Top Banana Rena Nathanson reveals the origins of the first ever Bananagrams Challenge and her plans to grow the event in the near future.

Why I launched the Bananagrams Challenge

There are many games which would work well in the classroom, but in reality, getting them into schools in the first place can be quite a challenge.

Schools are working with limited budgets and need to ensure the tools and collateral they buy for the classroom are going to be of the very best benefit to the children, and with teachers’ time already stretched, there are limited hours in the day for trying out different games.

I’ve always known that Bananagrams would work in classrooms. It’s a great tool for spelling and literacy exercises, and the gameplay is also perfect for a classroom setting.

The Bananagrams Challenge is the culmination of years of hard work and dedication in getting our game to market and, more importantly, getting it played by the right audience: kids.

It’s exciting to think that 15,000 children in 500 schools in the UK are now playing Bananagrams.

We decided to run the first ever Bananagrams Challenge in the UK for a number of reasons.

Firstly, I live here and my own children went through the British school system, so it felt like the natural launch-pad. Secondly, the size was important when configuring the play aspects. Capping the Challenge at 500 schools was a comfortable starting point for us, although we were very oversubscribed and already have a hefty sign-up list for next year.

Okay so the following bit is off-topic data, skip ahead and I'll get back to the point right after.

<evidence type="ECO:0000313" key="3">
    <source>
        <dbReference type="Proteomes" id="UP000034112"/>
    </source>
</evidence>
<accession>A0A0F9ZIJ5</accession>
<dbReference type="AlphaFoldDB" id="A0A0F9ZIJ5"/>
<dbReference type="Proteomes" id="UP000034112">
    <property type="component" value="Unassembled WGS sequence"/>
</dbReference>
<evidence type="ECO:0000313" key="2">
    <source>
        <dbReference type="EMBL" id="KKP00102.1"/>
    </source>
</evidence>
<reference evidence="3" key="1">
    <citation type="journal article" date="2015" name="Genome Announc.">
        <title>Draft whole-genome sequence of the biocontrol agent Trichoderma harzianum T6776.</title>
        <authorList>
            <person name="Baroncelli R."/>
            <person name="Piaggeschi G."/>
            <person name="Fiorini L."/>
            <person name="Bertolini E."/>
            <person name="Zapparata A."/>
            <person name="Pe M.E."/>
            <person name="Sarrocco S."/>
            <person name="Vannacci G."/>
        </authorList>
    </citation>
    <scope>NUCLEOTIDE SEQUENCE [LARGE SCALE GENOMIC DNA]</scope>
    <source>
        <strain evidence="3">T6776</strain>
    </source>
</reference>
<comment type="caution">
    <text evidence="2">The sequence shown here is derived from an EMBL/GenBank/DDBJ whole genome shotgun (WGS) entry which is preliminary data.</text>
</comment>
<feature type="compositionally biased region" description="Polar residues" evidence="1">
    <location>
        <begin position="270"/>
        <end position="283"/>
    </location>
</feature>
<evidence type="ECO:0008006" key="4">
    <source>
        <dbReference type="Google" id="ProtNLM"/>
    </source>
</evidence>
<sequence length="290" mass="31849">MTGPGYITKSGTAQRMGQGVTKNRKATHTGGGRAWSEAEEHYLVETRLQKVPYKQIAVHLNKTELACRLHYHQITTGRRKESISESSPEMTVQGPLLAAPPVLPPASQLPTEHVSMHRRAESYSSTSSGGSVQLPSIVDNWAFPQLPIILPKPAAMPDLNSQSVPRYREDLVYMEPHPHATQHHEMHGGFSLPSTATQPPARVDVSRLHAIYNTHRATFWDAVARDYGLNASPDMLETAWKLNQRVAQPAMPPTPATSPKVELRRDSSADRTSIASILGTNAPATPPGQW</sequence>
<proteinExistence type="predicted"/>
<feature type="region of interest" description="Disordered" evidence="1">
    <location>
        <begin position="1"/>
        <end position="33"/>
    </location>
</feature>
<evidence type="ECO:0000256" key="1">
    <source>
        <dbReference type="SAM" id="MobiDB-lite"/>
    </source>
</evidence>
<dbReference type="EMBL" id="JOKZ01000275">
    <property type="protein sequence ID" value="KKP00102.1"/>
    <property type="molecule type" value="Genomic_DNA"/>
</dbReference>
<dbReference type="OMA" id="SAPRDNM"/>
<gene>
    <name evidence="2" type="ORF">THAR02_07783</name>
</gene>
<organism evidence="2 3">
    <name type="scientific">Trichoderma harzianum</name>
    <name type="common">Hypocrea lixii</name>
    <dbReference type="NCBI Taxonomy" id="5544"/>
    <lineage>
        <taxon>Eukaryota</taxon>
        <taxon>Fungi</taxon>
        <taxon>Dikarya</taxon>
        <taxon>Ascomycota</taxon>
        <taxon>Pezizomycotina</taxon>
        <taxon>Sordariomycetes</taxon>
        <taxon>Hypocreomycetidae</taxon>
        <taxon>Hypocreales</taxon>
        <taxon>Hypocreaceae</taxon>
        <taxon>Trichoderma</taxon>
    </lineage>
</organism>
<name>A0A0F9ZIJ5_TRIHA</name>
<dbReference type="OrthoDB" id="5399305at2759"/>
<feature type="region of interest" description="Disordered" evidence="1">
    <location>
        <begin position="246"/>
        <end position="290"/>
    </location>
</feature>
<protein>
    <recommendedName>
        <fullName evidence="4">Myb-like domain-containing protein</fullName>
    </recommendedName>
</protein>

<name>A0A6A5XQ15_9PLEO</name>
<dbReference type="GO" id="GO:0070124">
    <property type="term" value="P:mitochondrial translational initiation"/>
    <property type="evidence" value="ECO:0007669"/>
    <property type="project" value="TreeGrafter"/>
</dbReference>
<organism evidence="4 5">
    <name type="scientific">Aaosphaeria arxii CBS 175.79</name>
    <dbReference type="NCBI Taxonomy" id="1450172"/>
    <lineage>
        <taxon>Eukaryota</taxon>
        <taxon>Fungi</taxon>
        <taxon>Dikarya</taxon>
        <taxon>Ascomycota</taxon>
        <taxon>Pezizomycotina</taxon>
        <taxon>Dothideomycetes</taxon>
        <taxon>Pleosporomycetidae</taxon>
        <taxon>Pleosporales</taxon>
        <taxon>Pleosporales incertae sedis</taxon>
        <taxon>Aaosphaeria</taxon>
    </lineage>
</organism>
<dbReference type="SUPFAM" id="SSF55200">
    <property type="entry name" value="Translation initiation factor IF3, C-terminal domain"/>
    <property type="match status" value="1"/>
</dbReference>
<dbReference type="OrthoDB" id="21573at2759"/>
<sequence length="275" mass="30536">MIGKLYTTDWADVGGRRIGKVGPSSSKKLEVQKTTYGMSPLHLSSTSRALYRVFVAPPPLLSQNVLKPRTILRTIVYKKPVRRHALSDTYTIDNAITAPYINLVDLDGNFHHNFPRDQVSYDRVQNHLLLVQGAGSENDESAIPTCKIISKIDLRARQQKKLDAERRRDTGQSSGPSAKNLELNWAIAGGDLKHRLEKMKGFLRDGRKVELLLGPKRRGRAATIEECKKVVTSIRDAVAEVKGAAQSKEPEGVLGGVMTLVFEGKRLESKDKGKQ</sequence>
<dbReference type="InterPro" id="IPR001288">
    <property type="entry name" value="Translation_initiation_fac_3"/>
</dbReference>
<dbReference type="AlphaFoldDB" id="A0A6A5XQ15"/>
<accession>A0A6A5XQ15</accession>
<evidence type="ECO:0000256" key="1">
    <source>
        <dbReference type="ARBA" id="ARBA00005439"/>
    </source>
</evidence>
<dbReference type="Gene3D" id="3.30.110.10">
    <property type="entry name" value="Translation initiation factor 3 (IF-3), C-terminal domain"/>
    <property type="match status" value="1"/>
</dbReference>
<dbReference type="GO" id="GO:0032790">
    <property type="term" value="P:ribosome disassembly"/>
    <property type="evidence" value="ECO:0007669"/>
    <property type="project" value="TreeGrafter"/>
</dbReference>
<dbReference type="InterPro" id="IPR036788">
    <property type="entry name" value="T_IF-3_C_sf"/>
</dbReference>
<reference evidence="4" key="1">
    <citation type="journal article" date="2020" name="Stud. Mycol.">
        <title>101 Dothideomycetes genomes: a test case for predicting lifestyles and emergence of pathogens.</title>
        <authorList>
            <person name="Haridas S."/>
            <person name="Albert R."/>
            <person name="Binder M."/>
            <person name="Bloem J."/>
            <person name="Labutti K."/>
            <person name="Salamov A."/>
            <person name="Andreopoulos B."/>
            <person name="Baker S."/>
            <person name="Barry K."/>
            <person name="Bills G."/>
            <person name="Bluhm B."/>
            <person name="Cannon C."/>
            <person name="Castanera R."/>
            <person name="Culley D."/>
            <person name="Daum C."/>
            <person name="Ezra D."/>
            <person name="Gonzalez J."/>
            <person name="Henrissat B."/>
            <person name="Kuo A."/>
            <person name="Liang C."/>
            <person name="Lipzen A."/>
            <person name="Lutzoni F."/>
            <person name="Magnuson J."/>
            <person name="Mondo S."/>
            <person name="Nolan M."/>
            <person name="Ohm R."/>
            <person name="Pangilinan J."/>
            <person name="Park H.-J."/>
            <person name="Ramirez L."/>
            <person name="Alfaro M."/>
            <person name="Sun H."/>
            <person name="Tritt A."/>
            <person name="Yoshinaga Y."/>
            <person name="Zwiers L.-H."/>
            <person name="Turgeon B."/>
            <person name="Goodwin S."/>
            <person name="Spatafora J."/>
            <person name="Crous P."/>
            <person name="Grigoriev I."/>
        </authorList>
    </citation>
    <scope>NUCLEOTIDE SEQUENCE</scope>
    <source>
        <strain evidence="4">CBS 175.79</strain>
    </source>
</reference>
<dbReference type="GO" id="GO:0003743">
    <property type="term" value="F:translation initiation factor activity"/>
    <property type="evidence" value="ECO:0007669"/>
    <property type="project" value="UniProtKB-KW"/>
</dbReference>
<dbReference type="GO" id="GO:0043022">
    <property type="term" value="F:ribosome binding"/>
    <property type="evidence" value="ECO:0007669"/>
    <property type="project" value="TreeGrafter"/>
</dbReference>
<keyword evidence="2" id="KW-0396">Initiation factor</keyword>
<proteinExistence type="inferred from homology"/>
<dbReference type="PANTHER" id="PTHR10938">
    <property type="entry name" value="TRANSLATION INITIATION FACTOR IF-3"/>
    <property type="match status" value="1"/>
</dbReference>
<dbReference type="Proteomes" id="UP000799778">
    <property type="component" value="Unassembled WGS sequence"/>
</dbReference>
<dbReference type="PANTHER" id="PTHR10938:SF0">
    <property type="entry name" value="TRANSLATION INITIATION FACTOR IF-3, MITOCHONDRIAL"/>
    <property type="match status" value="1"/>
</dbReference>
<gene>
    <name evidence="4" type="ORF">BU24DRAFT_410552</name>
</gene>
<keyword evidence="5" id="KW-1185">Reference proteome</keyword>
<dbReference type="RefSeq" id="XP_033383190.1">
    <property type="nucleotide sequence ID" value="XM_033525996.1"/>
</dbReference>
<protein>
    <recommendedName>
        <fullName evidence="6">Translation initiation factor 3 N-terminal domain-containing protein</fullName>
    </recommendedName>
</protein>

As for the live Grand Final itself, where ten-year-old Louis Webber was the first child in the world to be crowned Top Banana, I’m still buzzing.

The feedback has all been overwhelmingly positive and everyone really enjoyed their special day at a fantastic venue. The children were so inspiring – in addition to their incredible vocabulary and spelling skills, they showed excellent sportsmanship, always supporting their opponents with a smile.

Going forward, we will definitely grow The Bananagrams Challenge and open it up to more schools in the UK.

Now we have a really firm grasp on what’s involved, we feel we can only go from strength to strength.

We plan to roll out the Challenge in the US next, with the final to be played in late spring 2016. We’ll start regionally so we can keep the logistics tight, but we’re confident that it will become a national, annual event in the US, too.

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